Privately owned spaces are, of course, a different matter. And that includes spaces that appear to be public (like the outdoor areas of Rockefeller Center, for instance). Or maybe a shopping center or mall. There some exceptions in this area too. For instance, some local laws provide additional access to journalists to make images and video in private places when first responders are on the scene as there is a public interest in what is happening. Many years back I was covering a fire on private property and the private security tried to have me removed. But as long as the police and/or fire department are present I had a right to be there as an accredited journalist. That doesn't mean that I haven't been threatened, intimidated, screamed at by all manner of people: business owners, victims or perpetrators of crime, first responders, etc. In 2020 Americans are hyper aware of and uneasy about cameras. Cameras can be very powerful.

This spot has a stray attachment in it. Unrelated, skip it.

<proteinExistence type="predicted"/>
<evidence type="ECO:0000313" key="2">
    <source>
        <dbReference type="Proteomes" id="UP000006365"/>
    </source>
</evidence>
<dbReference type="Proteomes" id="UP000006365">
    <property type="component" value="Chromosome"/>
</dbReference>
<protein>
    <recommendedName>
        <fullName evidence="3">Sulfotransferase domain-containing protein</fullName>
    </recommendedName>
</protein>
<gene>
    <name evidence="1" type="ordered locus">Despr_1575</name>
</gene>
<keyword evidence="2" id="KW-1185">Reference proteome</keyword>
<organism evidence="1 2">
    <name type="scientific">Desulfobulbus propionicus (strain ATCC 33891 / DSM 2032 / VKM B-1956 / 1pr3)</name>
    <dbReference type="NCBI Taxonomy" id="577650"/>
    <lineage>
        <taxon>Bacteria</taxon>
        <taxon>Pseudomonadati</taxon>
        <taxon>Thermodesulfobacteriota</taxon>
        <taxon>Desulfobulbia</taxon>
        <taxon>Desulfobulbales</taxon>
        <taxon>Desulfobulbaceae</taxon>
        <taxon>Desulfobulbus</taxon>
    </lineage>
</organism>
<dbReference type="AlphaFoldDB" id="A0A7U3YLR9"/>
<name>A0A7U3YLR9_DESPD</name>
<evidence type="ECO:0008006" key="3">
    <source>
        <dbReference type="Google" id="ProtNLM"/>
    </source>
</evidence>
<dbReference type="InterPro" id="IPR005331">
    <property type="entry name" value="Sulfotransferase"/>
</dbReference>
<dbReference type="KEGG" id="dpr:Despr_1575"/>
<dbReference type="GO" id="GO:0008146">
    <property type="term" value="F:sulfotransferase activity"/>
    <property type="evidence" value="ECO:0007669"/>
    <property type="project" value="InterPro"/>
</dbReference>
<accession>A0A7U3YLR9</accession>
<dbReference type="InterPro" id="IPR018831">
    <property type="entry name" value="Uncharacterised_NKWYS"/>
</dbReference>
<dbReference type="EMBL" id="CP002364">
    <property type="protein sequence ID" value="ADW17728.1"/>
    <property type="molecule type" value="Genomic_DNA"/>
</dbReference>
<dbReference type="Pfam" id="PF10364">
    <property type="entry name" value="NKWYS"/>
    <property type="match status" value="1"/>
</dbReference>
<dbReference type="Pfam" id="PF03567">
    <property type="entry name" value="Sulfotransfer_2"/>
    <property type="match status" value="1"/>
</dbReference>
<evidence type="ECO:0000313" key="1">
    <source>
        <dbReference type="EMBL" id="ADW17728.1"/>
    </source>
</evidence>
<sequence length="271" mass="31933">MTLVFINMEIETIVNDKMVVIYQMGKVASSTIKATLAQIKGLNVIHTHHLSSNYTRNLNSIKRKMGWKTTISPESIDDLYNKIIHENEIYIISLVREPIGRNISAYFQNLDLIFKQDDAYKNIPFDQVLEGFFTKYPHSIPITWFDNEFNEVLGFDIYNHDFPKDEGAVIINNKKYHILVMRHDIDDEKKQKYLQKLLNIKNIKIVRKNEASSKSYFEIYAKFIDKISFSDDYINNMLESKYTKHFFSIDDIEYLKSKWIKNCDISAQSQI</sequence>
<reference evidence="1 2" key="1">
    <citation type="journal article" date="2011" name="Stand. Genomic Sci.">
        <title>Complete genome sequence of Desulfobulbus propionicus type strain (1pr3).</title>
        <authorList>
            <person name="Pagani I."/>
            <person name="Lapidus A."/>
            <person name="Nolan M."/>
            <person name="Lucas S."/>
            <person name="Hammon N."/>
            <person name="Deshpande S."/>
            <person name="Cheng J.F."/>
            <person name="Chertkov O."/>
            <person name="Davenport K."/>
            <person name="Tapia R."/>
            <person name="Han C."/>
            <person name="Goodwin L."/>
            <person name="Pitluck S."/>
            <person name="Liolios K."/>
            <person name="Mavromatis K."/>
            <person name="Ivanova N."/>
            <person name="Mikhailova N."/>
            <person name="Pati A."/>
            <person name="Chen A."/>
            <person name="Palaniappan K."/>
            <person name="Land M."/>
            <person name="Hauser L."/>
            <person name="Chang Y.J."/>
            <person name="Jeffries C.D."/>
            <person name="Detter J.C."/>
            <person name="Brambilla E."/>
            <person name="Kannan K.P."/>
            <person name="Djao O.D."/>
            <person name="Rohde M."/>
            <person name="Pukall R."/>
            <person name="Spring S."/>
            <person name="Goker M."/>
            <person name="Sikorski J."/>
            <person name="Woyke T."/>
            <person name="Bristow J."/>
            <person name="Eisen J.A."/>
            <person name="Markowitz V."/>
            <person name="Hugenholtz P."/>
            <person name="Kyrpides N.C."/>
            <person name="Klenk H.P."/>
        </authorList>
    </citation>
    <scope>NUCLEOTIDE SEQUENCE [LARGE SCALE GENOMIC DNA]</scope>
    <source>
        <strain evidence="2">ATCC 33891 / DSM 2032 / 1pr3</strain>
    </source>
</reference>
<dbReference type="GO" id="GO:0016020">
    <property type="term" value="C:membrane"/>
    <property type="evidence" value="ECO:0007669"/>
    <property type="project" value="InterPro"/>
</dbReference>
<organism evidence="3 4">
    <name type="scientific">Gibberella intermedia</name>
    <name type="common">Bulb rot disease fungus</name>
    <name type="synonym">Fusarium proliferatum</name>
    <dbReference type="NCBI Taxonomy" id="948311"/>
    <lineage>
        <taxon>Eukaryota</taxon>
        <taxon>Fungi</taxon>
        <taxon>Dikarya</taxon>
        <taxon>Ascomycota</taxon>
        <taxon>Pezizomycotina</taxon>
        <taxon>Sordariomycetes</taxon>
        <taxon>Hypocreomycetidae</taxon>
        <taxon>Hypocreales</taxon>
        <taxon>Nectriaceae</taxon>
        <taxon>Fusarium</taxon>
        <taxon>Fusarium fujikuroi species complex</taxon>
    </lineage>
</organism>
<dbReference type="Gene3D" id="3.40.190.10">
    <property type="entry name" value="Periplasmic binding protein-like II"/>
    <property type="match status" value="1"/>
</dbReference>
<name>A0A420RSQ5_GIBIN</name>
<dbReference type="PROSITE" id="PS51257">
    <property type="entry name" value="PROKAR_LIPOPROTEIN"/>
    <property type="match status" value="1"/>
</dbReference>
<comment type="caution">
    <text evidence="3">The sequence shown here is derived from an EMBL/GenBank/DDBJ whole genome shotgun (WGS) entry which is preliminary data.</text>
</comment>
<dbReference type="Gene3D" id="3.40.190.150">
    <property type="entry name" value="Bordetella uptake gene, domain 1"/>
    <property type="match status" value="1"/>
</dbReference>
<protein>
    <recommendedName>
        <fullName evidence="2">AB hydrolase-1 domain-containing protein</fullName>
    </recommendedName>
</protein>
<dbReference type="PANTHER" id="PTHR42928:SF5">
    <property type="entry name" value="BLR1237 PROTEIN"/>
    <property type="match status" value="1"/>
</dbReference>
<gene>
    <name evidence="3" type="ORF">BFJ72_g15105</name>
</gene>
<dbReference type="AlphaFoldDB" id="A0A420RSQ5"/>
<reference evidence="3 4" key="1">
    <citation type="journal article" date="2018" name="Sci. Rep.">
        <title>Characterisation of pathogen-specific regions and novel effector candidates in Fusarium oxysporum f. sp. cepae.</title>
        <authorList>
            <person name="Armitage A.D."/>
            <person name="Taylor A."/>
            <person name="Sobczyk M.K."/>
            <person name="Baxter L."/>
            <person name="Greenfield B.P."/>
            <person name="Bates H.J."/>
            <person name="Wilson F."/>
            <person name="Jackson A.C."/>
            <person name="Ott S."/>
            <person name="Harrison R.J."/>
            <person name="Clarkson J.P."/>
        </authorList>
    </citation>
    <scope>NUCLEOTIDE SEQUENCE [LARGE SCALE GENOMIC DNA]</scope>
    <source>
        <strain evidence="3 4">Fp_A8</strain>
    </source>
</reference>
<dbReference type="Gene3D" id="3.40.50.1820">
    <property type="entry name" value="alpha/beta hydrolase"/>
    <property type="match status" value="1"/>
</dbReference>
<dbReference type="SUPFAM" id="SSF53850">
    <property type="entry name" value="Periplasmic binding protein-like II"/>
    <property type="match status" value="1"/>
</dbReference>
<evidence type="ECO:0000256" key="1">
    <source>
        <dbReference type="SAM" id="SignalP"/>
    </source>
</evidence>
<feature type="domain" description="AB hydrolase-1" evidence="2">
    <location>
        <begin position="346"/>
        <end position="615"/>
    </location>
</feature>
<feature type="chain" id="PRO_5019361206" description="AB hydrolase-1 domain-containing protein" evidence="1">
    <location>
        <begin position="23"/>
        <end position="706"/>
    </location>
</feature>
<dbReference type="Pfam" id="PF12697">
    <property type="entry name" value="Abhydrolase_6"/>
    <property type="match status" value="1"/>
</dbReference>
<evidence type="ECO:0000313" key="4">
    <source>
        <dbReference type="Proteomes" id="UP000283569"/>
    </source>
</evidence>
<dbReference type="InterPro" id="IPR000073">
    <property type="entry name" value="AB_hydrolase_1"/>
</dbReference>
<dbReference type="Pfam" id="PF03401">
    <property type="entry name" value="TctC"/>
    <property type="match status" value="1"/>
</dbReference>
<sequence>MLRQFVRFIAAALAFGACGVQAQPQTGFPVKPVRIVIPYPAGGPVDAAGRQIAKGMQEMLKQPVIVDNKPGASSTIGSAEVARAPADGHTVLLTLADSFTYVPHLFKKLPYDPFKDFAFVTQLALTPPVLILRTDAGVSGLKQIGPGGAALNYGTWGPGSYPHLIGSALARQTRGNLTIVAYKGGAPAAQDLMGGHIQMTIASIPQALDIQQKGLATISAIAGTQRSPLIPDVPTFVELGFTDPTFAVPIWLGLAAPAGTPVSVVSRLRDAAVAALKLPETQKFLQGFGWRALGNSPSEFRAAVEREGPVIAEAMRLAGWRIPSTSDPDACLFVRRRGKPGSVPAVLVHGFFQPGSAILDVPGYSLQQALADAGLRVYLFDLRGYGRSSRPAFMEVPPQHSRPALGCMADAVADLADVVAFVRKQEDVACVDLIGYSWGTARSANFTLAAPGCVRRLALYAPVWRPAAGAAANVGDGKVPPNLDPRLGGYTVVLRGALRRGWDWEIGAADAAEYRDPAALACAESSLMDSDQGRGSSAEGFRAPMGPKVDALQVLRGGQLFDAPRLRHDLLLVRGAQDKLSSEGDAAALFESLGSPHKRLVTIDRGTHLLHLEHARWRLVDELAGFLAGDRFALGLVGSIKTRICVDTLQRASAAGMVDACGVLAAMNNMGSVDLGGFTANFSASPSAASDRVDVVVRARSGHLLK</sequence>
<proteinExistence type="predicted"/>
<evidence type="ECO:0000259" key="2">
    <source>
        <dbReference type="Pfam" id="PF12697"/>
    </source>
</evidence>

In my work as an independent film producer, there were times when it would have been impractical to get releases from everyone who appeared in our shot...say at a restaurant or winery where we might be filming. In those cases we'd put signs up – in conspicuous places – at all of the entrances, which warned people that filming was going on there and that by entering the area they gave their consent to be filmed. So there may be other mechanisms that might unburden you from having to get releases for everyone.